UNAIDS Report Shows HIV/AIDS Stabilizing at High Levels
New Methodology Leads to Significant Revisions in India and Elsewhere
March 2008—The number of people living with HIV worldwide remains extraordinarily high—33.2 million in 2007, including 4.9 million in Asia—but the epidemic appears to have leveled off at a lower point than researchers had previously estimated, according to a report published in December 2007 by UNAIDS.
The 2007 figure is 16 percent lower than the previous year's estimate of 39.5 million. The UNAIDS report explains that this downward turn does not signal a sudden shift in the course of the pandemic but, rather, a more sophisticated methodology used in the collection and interpretation of HIV data, particularly in India. According to the report, 2.5 million people were newly infected with HIV in 2007, including 444,000 in Asia, and 2.1 million died of AIDS-related causes, among them 300,000 in Asia.
The most dramatic piece of news in the UNAIDS report is that global HIV incidence—the number of new infections per year—reached its peak in the late 1990s at more than 3 million. Nonetheless, global prevalence—the overall percentage of adults living with HIV—has remained roughly constant since 2001.
"Unquestionably, we are beginning to see a return on investment—new HIV infections and mortality are declining and the prevalence of HIV leveling," said Dr. Peter Piot, executive director of UNAIDS. "But with more than 6,800 new infections and over 5,700 deaths each day due to AIDS, we must expand our efforts in order to significantly reduce the impact of AIDS worldwide."
The Asian Picture
In India, a recent national household survey of more than 100,000 people and a tenfold increase in the number of sites participating in HIV surveillance provided more accurate data that led to an adjusted national estimate of 2.5 million people, less than half the 2006 estimate of 5.7 million.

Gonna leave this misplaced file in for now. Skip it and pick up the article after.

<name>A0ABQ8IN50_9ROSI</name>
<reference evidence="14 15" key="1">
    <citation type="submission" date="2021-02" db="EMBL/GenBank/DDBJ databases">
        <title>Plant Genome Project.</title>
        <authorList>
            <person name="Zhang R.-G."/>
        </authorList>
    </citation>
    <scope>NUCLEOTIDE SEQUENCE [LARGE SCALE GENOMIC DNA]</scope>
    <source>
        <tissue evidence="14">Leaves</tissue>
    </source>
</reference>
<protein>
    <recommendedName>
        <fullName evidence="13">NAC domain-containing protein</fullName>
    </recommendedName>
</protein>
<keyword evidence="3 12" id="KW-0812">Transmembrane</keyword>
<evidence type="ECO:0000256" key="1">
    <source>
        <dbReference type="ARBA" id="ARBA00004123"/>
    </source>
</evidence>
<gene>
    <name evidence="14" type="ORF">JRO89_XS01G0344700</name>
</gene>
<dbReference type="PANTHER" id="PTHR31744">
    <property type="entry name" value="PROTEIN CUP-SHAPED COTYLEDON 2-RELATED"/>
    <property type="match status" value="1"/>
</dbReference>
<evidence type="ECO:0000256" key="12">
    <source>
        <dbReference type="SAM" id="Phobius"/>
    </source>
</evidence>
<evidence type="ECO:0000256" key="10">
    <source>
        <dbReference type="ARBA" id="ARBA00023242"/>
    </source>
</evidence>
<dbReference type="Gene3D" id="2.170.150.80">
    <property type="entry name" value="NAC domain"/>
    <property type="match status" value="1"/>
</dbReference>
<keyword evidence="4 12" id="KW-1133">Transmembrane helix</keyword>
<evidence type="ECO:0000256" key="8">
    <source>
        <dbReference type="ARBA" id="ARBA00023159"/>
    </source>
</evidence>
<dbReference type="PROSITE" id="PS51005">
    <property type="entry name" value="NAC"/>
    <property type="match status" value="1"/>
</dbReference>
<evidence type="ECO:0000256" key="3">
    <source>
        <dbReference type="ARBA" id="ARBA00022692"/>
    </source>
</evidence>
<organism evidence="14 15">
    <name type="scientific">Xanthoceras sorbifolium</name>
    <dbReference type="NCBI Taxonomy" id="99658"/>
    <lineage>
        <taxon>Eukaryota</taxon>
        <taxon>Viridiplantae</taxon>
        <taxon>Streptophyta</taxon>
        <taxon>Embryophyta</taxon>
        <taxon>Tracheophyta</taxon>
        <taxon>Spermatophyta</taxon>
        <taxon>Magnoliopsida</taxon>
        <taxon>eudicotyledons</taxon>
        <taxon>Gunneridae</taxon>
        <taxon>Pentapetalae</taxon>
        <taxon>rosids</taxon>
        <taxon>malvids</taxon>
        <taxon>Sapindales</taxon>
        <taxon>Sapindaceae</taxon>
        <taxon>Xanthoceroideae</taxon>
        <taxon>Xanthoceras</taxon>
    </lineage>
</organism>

Other severely affected Asian countries have seen drops in their rates of HIV infection, not as a result of statistical revisions but because of successful prevention efforts. Cambodia, Malaysia, Myanmar, and Thailand have registered declines, most notably Cambodia, where prevalence has decreased from 2 percent in 1998 to 0.9 percent in 2007.
In contrast, Indonesia is now home to Asia's fastest-growing HIV epidemic, largely as a consequence of widespread injection drug use. The number of cases in Viet Nam more than doubled between 2000 and 2005. And in China, the number of people with HIV rose by 50,000 to 700,000 in 2007.
The UNAIDS report describes several important methodological changes that produced the new, lower global estimates. First, more countries have implemented national population-based surveys, which provide more accurate assessments than data extrapolated from surveillance in prenatal clinics, which have often been used to determine prevalence. In addition, new mathematical assumptions have led to a downward revision of prevalence in countries that are still using prenatal clinic data rather than national surveys. Finally, the estimated net median survival time for people living with HIV who do not receive treatment was raised to 11 years from nine years, resulting in lower estimates of HIV incidence and AIDS deaths.